Tips for Videoing OCWPC Players

When should I start videoing my athlete?

The best time to start videoing is now!

Coming into the height of the water polo season, it takes many games to catch good, useable, video footage. Make sure you are filming at JO qualifiers and have a plan for filming during JO’s. Whether using a smart phone or other video camera, follow these few simple tips when filming.

Tips for Filming Your Water Polo Althete

Check your video settings before you start. Most phones/cameras have settings that you can change. Use 1080 dpi at 30 frames per sec. This will output at 1920×1080, 4K is better but not necessary.

Make sure the sun is behind you. Do not film into the sun!

Sit as close to the action as you can. If your athlete is playing on one side of a field, pool, etc. then film from the same side they are playing, if possible.

Do not zoom in closer than 1.3x zoom. Zooming in is cleaner when done in editing.

Film in small clips (30 sec. to 2 min in length) This will be easier for discarding video, editing, and uploading.

Try keeping your athlete in the middle of the frame when possible.

If you have an iPhone: try tapping on the screen in the middle, a square will come up with a little light icon. You can increase or decrease the light in the frame by moving the slider on the screen up or down. Try it before you get to the venue. This helps when there is poor lighting.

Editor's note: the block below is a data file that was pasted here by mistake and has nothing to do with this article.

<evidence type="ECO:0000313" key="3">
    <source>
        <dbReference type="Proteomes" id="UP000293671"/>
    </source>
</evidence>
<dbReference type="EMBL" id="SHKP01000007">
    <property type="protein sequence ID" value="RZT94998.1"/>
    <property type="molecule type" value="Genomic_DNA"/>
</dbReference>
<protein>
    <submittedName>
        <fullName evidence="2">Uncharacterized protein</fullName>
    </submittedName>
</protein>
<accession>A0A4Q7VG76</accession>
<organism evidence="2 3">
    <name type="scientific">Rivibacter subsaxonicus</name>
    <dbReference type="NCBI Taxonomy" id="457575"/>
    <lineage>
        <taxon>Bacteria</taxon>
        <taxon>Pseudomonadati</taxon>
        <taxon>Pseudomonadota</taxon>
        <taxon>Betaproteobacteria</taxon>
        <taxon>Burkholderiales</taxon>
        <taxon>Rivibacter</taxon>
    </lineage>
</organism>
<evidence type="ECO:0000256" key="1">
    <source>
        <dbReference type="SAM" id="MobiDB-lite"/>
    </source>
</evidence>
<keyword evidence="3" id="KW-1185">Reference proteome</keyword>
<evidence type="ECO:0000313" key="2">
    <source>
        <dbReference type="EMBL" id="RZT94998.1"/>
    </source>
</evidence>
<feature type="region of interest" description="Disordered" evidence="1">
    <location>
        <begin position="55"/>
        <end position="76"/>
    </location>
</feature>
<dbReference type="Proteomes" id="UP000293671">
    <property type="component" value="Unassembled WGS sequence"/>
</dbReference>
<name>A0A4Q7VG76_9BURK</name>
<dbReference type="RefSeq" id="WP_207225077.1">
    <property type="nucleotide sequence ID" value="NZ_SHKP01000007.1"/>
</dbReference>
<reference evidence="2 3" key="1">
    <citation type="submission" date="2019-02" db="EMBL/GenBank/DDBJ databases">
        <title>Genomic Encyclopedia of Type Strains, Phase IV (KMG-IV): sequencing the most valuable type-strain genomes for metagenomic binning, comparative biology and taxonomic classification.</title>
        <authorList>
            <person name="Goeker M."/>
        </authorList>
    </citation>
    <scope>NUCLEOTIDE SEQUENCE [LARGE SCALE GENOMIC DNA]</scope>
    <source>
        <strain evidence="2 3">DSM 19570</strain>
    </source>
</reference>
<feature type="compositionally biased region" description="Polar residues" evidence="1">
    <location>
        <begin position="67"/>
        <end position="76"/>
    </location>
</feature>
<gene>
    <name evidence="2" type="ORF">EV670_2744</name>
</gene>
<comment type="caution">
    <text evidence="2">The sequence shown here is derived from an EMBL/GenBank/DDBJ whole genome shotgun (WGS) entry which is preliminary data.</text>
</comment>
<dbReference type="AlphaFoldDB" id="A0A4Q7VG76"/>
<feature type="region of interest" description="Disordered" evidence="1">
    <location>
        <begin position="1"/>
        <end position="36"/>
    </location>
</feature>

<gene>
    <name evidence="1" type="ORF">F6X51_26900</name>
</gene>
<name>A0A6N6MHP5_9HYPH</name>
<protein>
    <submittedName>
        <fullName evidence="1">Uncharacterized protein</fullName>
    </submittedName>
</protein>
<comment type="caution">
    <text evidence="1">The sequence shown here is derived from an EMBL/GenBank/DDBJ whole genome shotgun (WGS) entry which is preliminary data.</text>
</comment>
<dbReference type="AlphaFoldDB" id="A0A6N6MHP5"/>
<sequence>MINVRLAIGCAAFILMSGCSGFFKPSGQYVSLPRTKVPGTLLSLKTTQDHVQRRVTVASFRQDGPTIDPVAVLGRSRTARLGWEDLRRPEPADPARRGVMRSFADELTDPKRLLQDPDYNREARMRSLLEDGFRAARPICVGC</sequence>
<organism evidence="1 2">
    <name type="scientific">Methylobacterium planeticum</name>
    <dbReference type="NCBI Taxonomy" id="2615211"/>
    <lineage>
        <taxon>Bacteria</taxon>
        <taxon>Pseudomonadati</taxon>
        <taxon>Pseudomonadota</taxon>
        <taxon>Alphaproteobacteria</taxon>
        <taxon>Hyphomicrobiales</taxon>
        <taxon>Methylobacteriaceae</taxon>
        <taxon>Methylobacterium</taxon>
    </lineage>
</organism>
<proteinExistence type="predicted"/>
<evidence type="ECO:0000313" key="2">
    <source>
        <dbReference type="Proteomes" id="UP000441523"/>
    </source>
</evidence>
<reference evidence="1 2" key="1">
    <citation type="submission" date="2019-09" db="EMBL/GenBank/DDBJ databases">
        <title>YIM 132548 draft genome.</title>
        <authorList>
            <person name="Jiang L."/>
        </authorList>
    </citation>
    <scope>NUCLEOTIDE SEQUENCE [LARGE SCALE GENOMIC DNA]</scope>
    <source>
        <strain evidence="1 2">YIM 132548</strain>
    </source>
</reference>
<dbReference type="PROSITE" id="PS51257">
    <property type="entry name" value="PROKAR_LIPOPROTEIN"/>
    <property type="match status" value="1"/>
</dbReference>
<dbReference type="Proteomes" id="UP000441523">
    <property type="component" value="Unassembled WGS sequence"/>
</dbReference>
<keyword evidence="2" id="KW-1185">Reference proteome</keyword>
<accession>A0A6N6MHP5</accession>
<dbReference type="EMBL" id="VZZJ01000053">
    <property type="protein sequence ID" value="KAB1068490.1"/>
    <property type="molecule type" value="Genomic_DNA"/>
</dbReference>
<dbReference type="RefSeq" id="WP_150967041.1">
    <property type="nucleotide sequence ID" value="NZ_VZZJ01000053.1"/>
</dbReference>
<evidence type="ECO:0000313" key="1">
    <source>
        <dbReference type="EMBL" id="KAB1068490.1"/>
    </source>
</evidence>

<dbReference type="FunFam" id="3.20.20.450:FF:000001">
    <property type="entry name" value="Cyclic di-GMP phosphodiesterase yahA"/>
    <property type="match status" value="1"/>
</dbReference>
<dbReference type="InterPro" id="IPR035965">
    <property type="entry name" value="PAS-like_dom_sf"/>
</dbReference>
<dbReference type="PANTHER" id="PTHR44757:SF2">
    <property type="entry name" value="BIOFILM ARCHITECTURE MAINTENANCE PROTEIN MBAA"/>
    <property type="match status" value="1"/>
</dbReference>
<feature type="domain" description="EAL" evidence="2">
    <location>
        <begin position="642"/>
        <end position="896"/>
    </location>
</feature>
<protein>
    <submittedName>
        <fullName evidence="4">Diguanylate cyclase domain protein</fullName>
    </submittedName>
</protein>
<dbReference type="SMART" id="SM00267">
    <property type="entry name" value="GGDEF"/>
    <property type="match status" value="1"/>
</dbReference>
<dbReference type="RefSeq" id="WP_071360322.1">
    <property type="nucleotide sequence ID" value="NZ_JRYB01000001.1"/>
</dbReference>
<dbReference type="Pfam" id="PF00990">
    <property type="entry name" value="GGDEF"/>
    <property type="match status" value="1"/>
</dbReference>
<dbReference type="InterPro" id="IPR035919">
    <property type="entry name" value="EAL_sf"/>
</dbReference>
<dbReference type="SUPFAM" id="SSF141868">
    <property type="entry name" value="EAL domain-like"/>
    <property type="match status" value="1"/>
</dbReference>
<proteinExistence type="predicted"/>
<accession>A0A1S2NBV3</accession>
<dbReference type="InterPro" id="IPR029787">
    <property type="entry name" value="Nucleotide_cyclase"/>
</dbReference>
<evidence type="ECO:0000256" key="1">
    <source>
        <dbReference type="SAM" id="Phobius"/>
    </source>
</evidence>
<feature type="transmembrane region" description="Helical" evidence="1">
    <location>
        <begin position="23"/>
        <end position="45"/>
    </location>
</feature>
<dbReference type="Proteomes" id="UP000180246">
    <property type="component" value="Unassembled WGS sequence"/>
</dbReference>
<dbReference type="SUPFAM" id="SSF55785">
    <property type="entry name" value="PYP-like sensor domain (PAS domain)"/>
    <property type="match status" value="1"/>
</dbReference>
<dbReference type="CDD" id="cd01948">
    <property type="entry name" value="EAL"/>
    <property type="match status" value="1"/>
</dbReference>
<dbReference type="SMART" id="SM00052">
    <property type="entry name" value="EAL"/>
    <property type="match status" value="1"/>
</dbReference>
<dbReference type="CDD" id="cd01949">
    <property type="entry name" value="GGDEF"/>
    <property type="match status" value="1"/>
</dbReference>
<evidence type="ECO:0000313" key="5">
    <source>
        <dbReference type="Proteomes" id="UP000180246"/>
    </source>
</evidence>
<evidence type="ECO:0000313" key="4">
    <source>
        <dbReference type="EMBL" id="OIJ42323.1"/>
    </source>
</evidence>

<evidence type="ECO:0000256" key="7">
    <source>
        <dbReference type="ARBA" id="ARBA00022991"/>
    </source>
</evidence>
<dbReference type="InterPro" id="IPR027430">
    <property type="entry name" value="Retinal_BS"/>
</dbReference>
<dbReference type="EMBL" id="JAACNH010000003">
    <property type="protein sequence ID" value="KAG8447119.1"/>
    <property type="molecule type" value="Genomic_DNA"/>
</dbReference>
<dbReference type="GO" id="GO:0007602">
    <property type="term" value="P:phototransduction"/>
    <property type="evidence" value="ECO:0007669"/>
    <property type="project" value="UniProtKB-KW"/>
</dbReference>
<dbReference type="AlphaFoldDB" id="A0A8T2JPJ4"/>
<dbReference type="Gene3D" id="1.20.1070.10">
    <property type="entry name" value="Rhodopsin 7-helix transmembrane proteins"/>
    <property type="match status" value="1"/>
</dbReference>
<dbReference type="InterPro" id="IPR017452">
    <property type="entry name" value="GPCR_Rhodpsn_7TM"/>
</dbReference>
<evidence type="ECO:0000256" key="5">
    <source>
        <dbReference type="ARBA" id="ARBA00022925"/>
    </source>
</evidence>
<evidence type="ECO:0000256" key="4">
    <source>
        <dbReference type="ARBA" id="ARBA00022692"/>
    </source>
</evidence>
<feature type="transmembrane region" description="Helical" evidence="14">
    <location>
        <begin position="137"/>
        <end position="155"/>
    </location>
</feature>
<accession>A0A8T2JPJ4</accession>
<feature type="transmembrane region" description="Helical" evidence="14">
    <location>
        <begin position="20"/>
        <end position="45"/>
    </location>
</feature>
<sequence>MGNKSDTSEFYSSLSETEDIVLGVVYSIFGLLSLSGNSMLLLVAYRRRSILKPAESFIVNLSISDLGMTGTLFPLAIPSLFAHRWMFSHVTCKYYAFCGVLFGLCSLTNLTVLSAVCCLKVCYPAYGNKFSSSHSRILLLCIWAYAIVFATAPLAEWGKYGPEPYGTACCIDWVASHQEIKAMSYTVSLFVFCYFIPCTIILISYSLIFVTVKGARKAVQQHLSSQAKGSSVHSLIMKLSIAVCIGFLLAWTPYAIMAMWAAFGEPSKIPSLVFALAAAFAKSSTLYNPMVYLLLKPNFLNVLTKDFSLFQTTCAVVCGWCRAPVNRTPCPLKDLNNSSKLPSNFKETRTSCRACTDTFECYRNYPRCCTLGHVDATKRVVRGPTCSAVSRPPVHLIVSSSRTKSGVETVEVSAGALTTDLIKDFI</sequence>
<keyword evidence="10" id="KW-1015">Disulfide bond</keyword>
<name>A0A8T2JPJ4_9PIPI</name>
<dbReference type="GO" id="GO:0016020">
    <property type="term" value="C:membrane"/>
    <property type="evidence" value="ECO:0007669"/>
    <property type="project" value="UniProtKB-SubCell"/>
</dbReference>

Stop filming when there is a time out, changing of sides, end of a quarter, etc.

Only film when your athlete is playing.

Try not to talk while filming, the mic picks up everything.

Get as close to the action as you can.

Try sitting in the middle of the field so you can get both sides, or if there is a lot of play at one end then move to a corner.

Do not sit up high in the stands.

If you are around a lot of people talking or yelling, move somewhere else.

Keep at it!! You will get better as you practice.

Keeping organized is important so immediately review all video after each game and discard any videos that do not capture your athlete doing something good or great.

Keep all usable video in a folder on your computer so when you are ready for your “highlight reel”, the footage is ready to go. If you do this every game, you will be sure to capture quality video and have great clips to choose from.

Example Player Spotlights

Freshman year you should be starting to gather your still shots and video so you can make sure you are able to capture the action shots. You might not use early or middle high school video but it is good to get the practice of filming.

Sophomore year you should be comfortable with filming or now in your process of how you will be collecting content. If you are looking at a division I or II school, you want to get on their radar as soon as possible so they can follow you during high school. Coaches want to see both varsity play and club play.

If the athlete is a junior, it is imperative you are gathering recent content, either yourself or hiring a videographer to capture game play.

Team sports take longer to capture since the athlete might not be playing the entire game and the focus is not on one player. My experience has shown that videoing team sports might take 10 games to capture 30 usable clips of video. You’d rather have more to chose from then trying to scrape up enough content to show off your players talents.

Get out there and start filming!

I would be more than happy to help you on this journey, so feel free to contact me with your questions.

Wendy Earley

(949) 510-5566

wendy@earleyspotlight.com

www.earleyspotlight.com

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